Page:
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    Software name: appdown
    Software type: Microsoft Framwork

    size: 49MB


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      "Old Rosey may be a little slow to start," Shorty held forth oracularly to the group crouching over the fire, "but when he does start, great Scott, but he's a goer. I'll put every cent I may have for the next 10 years on him, even though he's handicapped by a Noah's deluge for 40 days and 40 nights. And when it comes to playin' big checkers, with a whole State for a board, and brigades and divisions for men, he kin skunk old Bragg every time, without half tryin'. He's busted his front row all to pieces, and is now goin' for his king-row. We'll have Bragg before Grant gits Pemberton, and then switch around, take Lee in the rear, capture Richmond, end the war, and march up Pennsylvania Avenue before Old Abe, with the scalps o' the whole Southern Confederacy hangin' at our belts."

      "Then I refuse to surrender. I'll surrender to no one inferior to me in rank."

      "That's true," said the Captain, after a quick glance. "Colonel, they've evacuated."

      "We'uns 'd 'a' welted the life outen yo'uns at Stone River, if we'uns 'd had jest a few more men; ez hit wuz we'uns run yo'uns all over them 'ere old cotton-fields fur two days, tuk all yo'uns's cannon, an' more'n a million prisoners. Fust night I done thought we'uns 'd tuk the whole Yankee army. We'uns done got tired pickin' up prisoners in them ceders an' sink-holes, an' concluded t' leave the rest thar fur seed. We'uns jest f'arly wore ourselves out lickin' yo'uns, an' then yo'uns got a whole passel 'o fresh men, an' we'uns jest pulled back t' Shelbyville t' rest, spit on we'uns' hands an' take a fresh holt."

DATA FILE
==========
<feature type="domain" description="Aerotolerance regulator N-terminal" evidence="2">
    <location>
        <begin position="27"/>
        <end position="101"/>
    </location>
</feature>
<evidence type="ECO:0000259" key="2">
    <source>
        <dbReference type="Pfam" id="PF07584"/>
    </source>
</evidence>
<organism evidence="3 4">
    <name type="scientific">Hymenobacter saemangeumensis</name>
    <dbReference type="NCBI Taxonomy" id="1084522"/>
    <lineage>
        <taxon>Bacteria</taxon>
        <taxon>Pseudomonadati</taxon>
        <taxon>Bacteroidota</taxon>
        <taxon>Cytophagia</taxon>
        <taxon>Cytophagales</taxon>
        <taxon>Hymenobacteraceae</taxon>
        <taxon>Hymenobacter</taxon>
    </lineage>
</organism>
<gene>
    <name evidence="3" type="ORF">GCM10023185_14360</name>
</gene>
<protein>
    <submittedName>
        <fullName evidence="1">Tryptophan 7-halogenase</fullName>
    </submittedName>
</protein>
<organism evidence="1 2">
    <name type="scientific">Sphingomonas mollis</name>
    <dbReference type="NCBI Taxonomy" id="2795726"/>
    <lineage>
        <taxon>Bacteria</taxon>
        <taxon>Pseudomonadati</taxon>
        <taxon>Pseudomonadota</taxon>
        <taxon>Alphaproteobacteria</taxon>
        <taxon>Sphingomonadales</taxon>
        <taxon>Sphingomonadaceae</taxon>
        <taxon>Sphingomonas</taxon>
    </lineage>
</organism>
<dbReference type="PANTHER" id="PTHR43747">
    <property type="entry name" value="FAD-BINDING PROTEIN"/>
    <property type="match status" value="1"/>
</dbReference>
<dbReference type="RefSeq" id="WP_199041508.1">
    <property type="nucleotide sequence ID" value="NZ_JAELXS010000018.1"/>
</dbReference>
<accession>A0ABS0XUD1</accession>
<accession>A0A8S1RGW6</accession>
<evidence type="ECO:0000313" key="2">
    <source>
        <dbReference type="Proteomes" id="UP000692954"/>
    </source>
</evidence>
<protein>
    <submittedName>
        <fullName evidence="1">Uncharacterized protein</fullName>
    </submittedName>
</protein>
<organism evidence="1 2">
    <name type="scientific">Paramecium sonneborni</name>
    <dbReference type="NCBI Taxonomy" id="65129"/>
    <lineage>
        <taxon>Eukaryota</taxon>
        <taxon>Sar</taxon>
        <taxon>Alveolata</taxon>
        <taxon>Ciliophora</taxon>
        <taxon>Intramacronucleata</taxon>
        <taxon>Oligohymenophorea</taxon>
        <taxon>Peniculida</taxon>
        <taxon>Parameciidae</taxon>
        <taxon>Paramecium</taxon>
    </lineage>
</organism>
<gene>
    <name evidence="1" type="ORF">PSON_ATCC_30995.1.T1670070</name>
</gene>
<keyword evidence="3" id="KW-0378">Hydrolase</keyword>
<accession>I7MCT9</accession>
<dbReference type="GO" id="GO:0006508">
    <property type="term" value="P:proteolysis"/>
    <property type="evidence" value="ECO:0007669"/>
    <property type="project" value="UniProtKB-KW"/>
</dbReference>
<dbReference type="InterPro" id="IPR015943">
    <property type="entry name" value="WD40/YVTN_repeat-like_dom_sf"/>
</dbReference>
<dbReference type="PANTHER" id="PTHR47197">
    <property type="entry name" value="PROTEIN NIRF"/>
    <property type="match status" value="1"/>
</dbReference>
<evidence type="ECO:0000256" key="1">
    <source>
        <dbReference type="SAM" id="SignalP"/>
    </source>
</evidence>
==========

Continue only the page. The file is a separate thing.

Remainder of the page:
The boys took him to their hearts more than ever."Mebbe that's 'Squire Corson,'" said Mrs. Bolster with a renewed flush of pleasant anticipation.


      "But that wasn't nothin'," Shorty continued, "to a he catfish that a man told me about down near Helena, Ark. He used to swim around in a little chute near a house-cabin in which lived a man with a mighty good-lookin' young wife. The man was awful jealous of his woman, an' used to beat her. The ole he catfish had a fine eye for purty women, and used to cavort around near the cabin whenever his business would permit. The woman noticed him, and it tickled him greatly. She'd throw him hunks o' bread, chunks o' cold meat, and so on. The man'd come out and slap her, and fling clubs and knots at him. One day the man put his wife in a basswood canoe, and started to take her across the river. He hadn't got a rod from the shore when the old he catfish ups and bites the canoe in two, then nips the man's hand so's he didn't git over it for months, and then puts his nose under the woman's arm, and helps her ashore as polite as you please.""What kin I do with her?" whined Jeff.


      CHAPTER X. AFTER BRAGG AGAINEverybody now began to take an interest in the affair. It is one of the delightful peculiarities of human nature that everybody knows better how to manage a balky horse or mule than the unfortunate man who is trying to.


      "Remember, it'll make a whole lot of trouble for me if you're not here by to-morrow evening."